I'd like to comment on Monday's PointCounterPoint debate about allowing American Iraq war resisters refuge in Canada.
Among the 50,000 plus Americans who came to Canada during the lengthy Vietnam War were several distinct groups. There were draft dodgers who left prior to breaking any Selective Service laws; there were draft resisters who were in violation of one or more Selective Serve laws (the federal judge in my district, Judge Wise, sentenced all Selection Service violations the same: five years in the Kentucky federal penitentiary); there were conscientious objectors who had been denied conscientious objector status, and there were those with conscientious objector status who refused to do the required alternate service. But, most importantly for this debate, there were a sizable number of military deserters, some draftees and some volunteers who after serving part of or an entire tour of duty in Vietnam found their way to Canada rather than return to a war they could no longer support.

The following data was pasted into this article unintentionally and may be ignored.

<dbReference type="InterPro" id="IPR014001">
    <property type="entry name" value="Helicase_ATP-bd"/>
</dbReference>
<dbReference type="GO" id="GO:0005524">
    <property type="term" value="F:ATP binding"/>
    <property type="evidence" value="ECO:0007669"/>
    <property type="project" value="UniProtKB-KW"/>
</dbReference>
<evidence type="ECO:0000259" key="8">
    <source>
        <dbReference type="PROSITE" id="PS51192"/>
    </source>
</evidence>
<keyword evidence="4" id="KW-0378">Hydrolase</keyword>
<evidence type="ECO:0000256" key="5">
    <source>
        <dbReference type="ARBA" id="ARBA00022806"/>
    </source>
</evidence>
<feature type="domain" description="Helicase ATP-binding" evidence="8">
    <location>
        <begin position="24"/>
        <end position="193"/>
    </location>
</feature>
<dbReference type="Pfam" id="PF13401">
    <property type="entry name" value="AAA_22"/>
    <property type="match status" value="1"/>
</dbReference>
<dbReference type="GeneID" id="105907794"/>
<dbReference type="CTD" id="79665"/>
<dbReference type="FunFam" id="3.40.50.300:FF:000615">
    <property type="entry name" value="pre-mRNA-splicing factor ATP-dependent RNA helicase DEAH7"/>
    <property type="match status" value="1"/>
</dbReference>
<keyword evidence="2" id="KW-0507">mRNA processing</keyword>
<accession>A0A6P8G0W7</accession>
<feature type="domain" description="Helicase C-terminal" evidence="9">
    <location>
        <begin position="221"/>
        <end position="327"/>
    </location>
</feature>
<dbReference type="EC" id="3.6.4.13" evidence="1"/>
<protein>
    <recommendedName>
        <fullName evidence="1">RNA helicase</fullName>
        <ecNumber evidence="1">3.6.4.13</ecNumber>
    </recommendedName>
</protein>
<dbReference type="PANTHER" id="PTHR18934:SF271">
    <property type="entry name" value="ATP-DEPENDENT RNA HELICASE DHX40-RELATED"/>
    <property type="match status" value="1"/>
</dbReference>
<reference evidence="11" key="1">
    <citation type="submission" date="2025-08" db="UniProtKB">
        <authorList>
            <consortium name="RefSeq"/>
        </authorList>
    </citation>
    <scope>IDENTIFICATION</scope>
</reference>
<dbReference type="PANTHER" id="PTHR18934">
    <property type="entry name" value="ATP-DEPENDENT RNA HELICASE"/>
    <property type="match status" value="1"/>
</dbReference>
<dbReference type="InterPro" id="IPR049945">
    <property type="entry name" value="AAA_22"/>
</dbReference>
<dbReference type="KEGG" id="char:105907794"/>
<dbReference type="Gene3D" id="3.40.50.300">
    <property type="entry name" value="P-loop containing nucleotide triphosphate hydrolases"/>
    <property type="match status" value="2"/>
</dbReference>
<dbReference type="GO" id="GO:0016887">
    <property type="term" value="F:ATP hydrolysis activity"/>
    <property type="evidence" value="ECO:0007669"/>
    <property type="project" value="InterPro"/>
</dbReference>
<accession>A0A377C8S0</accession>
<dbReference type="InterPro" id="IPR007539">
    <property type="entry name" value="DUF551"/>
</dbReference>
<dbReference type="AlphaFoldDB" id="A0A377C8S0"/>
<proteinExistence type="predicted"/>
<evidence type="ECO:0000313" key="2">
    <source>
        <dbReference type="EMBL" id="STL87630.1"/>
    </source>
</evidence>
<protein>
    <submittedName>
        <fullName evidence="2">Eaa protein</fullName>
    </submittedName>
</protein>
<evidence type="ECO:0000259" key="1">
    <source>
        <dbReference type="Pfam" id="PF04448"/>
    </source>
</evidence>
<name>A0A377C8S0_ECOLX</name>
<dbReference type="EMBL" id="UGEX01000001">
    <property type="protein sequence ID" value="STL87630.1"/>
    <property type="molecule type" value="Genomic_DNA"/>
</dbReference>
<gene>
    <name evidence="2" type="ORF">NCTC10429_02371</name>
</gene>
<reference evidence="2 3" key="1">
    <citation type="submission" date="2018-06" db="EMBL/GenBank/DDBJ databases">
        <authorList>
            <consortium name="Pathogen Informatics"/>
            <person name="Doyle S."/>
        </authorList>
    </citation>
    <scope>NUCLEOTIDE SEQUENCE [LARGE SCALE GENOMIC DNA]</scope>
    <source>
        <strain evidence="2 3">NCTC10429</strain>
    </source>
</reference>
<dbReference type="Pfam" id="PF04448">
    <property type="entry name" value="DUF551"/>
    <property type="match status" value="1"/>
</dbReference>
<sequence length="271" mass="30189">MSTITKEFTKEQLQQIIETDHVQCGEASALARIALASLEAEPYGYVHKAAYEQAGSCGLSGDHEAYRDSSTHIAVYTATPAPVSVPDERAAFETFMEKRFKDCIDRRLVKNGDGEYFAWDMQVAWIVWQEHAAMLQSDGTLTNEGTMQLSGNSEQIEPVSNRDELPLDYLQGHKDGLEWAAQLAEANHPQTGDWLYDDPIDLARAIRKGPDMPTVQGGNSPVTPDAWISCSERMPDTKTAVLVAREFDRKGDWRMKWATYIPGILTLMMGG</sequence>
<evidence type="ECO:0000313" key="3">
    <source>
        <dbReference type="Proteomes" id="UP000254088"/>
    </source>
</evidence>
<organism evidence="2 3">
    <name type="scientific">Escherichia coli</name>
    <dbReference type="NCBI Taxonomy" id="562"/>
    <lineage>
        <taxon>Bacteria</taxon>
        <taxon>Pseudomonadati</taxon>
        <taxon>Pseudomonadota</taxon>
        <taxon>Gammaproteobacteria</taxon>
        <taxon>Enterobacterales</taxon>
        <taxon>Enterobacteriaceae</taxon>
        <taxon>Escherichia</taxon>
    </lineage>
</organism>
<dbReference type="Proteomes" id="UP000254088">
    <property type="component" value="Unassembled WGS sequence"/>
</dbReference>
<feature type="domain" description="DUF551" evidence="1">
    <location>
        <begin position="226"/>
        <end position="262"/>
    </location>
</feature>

The Canadian government of the day did not distinguish between any of those groups; all were welcomed.
For me the central questions today are: Why is there not more support among Canadians for the Iraq war resisters and why is the current Canadian government breaking with the longstanding Canadian tradition, that long predates the Vietnam War, of accepting U.S. war resisters whether they be draftees or volunteers?
Thank you, Mr. Eberhardt!
Post a Comment